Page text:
Emigration and Citizenism
By Bryan Caplan
I still remember watching this interview with Mikhail Gorbachev in my high school journalism class. When Tom Brokaw asked Gorbachev about Soviet emigration restrictions, the Soviet dictator self-righteously replied:
What they’re [the West] organizing is a brain drain. And of course, we’re protecting ourselves. That’s Number One. Then, secondly, we will never accept a condition when the people are being exhorted from outside to leave their country.
This “brain drain” rationale was pervasive behind the Iron Curtain. From Alan Dowty’s Closed Borders: The Contemporary Assault on Freedom of Movement (1989):
Marxist states typically place great stress on rapid
modernization and development, and achieving those goals depends on the
services of highly trained professionals.
But few groups feel more threatened by Marxist governments than this
one. From a position of privilege and
high reward, they are reduced to salaried servants of the state. The Marxist commitment to egalitarianism
undermines the incentive structure that professionals thrive on – and which is
usually available in neighboring lands.
Thus, to prevent a brain drain, an open emigration policy
might force a state to readjust its wage structure, at a cost to other economic
priorities, not to mention ideology.
This was the conclusion, for example, of Zsuzsa Ferge, a Hungarian sociologist
who studied the economic impact of her own country’s relatively liberal
emigration policies: as Hungary began to compete with the Western labor market,
it was forced to increase rewards to professionals. Representatives of Romania and Bulgaria, on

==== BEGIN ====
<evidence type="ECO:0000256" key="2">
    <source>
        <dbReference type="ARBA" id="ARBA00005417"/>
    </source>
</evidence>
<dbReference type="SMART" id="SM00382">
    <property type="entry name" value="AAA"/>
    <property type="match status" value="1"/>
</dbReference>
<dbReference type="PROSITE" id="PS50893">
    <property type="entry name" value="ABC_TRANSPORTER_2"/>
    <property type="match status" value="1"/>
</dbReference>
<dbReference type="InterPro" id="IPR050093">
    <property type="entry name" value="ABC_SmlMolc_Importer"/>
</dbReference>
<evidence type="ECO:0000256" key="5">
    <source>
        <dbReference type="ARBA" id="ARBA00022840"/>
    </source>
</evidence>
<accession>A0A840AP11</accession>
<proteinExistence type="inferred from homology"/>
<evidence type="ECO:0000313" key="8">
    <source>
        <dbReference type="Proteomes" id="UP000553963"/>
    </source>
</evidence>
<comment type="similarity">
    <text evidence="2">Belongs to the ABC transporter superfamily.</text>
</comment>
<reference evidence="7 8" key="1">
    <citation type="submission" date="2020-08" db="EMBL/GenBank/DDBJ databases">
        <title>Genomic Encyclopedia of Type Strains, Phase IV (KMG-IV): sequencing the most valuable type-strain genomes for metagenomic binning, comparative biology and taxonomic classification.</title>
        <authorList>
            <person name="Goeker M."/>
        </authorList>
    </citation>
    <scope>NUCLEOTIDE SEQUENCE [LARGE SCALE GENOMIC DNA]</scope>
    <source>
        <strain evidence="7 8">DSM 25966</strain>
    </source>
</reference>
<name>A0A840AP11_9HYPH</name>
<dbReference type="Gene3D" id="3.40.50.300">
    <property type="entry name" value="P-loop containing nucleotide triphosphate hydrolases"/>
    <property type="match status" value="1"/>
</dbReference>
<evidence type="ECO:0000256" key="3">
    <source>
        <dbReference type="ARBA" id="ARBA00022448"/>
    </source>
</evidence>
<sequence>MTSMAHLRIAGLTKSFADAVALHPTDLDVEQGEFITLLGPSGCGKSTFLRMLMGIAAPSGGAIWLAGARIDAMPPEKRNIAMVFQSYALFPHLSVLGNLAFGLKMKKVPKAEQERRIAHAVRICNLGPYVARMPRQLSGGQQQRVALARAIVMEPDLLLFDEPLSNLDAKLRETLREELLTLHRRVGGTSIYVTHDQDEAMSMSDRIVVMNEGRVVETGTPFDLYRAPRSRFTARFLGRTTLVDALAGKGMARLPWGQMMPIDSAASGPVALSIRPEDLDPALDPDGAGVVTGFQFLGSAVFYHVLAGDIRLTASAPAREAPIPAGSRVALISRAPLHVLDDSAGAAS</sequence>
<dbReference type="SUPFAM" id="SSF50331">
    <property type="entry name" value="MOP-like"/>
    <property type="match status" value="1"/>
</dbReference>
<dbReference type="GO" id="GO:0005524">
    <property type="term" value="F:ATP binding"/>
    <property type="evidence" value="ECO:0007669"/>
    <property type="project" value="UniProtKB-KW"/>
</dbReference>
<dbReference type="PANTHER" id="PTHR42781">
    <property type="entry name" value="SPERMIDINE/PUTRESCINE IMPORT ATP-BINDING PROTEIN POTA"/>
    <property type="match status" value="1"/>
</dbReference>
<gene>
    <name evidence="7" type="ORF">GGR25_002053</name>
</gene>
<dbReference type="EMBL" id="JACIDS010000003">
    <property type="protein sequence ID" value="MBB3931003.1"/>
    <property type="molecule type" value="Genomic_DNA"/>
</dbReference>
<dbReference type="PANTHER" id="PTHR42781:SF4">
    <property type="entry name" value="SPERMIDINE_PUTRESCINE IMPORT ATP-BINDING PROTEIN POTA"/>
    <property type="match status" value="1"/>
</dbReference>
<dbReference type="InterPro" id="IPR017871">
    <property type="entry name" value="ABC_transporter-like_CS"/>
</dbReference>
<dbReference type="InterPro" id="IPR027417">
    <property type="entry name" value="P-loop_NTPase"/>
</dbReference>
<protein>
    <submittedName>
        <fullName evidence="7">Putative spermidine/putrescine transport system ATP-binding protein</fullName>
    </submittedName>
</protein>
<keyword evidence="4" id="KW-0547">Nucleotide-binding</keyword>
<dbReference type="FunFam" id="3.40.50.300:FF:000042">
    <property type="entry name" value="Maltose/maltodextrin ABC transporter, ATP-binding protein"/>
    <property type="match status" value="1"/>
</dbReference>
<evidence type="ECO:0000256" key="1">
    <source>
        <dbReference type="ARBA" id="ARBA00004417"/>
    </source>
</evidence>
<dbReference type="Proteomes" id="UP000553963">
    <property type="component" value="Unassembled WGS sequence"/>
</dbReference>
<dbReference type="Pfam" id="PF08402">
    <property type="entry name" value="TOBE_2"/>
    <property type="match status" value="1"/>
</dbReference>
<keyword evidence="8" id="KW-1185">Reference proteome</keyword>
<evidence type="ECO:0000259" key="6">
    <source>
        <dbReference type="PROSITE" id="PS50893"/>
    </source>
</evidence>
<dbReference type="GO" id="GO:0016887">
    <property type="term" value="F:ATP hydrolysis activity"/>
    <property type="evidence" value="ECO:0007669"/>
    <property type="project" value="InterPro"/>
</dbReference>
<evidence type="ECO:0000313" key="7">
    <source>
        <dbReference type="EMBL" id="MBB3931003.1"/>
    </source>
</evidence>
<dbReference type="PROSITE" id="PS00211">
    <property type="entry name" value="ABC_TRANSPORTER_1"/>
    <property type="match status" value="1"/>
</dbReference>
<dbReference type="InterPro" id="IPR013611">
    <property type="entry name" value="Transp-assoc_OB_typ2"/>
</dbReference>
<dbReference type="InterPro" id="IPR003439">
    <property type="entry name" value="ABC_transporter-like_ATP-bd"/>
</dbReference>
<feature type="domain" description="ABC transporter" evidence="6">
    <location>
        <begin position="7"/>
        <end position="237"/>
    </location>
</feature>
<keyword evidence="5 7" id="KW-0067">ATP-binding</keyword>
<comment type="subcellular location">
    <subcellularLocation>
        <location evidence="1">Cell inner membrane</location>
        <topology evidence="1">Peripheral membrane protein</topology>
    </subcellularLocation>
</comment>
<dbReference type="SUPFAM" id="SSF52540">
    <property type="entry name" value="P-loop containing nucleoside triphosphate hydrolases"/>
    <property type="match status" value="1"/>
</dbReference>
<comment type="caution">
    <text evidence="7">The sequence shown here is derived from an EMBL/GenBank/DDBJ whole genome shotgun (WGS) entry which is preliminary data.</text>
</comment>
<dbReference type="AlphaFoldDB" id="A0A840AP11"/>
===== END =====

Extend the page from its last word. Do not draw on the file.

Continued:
the other hand, argue that they cannot afford to match Western salaries, and
that, without a restrictive emigration policy, they “would become like Africa.”
[from Dowty’s personal interviews with diplomatic representatives of Romania
To be sure, Communist fretting about “brain drain” seems hypocritical. If they really cared about national well-being, their first logical step would be to end their brutal dictatorships. But none of this shows that the Communist arguments against free emigration were false. Allowing free emigration really could be worse for national well-being – especially if you stop counting your citizens’ well-being the moment they jump ship to another country.
P.S. I am well-aware that leading citizenist philosopher Steve Sailer admits exceptions to his citizenist rule. But to the best of my knowledge, he has never enumerated the main exceptions or even suggested general guidelines for making such exceptions. What we do know is that, in his eyes, even tighter immigration restrictions than already exist are morally unobjectionable. Status quo bias aside, then, why would the rights of emigrants weigh any heavier on the conscience of citizenist than the rights of immigrants?
P.P.S. If anyone knows a URL for the full Gorbachev-Brokaw interview, please post it in the comments.